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Ice water rescue

A frigid training session


LAKE HUNTINGTON, NY — As the snow fell and the frigid wind blew, dozens of volunteer firefighters took turns rescuing each other from a would-be watery death. The day-long training session was staged on Lake Huntington on Saturday, February 21. While some men inched along the ice on their bellies toward a victim, others stood onshore, ready to pull the victim to safety with long yellow ropes.

More than one person witnessing the scene said, “Those guys are working their butts off.”

Fire companies from Fallsburg, Lake Huntington, Roscoe, Rock Hill, Youngsville and New Jersey took part in the exercise. Jason Kraack, chief of the Lake Huntington Fire Department, said there are a great many bodies of water in the area, but firefighters aren’t called that often to rescue someone who has fallen through the ice; therefore, this kind of training is very helpful.

The session was conducted by Andrea Zaferes, vice president of Lifeguard Systems Inc. in Shokan, NY. She is one of the leading trainers of water rescue and gives courses across the country.

Asked what she was telling the volunteers to keep in mind, she answered, “In real life, the ice is only going to be about an inch and a half thick, not 12 inches as it is here. So, they have to act as if they could fall through at any moment; all their actions need to be low and slow. Also, they got to keep talking to that victim. In the real world, the victims are not wearing ice-rescue suits. In the real world, the victims are going down to a place from where they might never come back, so you’ve got to keep talking to them, with a mental lifeline, communicating with them.”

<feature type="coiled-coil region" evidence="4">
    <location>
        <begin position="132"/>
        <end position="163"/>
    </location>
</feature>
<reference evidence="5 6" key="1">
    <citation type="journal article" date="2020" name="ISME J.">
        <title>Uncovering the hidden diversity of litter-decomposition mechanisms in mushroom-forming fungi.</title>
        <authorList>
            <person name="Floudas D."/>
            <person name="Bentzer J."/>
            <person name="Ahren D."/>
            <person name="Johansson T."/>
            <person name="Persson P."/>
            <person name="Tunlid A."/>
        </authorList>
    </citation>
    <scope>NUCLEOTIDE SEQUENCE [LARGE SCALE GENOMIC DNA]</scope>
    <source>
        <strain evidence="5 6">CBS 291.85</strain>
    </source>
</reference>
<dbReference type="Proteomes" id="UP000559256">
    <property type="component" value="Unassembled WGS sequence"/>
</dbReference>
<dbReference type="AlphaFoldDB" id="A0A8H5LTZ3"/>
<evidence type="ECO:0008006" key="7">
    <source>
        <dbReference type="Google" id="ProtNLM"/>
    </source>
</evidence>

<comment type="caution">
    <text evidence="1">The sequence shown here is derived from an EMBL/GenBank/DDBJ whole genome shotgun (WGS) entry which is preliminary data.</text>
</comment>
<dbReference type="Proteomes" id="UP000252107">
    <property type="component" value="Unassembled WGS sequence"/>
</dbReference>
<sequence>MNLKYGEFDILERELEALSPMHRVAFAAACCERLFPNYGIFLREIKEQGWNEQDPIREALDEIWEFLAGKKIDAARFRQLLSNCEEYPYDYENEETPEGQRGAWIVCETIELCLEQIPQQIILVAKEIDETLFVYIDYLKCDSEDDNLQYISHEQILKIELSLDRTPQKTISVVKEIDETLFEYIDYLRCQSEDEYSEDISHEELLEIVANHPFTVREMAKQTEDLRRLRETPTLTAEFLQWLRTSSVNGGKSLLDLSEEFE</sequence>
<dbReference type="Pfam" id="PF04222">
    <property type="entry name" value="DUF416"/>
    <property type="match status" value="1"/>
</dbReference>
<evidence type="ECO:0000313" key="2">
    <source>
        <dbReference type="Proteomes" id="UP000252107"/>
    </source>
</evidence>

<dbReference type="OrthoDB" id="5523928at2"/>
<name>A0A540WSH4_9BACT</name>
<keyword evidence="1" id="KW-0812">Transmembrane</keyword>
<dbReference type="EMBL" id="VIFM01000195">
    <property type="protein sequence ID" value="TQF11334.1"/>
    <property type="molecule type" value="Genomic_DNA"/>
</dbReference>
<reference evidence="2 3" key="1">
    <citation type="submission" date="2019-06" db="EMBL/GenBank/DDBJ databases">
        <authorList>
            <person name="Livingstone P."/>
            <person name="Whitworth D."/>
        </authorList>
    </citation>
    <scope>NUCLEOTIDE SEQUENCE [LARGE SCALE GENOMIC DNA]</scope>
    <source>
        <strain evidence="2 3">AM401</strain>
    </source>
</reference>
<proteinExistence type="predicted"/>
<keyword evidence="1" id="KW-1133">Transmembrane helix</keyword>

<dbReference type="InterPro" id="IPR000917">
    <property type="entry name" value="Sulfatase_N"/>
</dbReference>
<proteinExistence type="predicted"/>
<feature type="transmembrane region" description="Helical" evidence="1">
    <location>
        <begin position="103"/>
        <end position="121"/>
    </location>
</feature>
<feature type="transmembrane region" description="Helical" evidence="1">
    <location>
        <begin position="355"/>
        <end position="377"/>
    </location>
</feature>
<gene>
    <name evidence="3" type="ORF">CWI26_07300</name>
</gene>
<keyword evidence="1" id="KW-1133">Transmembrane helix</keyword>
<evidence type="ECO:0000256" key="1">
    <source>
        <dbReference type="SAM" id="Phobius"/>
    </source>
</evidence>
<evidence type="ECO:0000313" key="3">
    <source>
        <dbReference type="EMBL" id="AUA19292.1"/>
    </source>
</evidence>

She also had advice for the public at large. She said 30 percent of people who drown because of falling through ice do so while trying to rescue a dog that has fallen through. She said, “If you see someone fall through the ice, do not go out there; you will only become a second victim. I don’t care if it’s a child out there, if a child fell through an adult is absolutely going to fall through. What you want to do is immediately mark the shore where you’re standing, a pen, a glove, anything. And then start shouting to them, ‘Kick your feet, keep your face on the ice and pull! Kick your feet, keep your face on the ice and pull!’ If it’s not working for them, stop and tell them to hold on. Look up and take a range, see what’s behind them. Locate if they’re in between say a tree on the opposite shore and what you put on the ground, so if they do go under and the dive team shows up, you can say, ‘the person is right there,’ and that can make a difference between a rescue and a recovery.”

And what if you should ever fall through the ice?

“If you do fall through the ice, and you’re underneath, go for the dark spot. The hole is the dark spot, the light is the ice. Unfortunately, most people go to the light, go to the dark spot. Don’t go far, the hole will be right there, kick your way up and feel, when you get up, grab onto the ice, kick your feet and pull, because you’ve got to get horizontal before you can get out.”

And finally, she said that no one should ever go on the ice without wearing a lifejacket and carrying a pair of ice awls, just in case you need them to pull yourself out of a hole.

TRR photo by Fritz Mayer
Volunteer firefighters from six companies run rescue drills on the ice in Lake Huntington. (Click for larger version)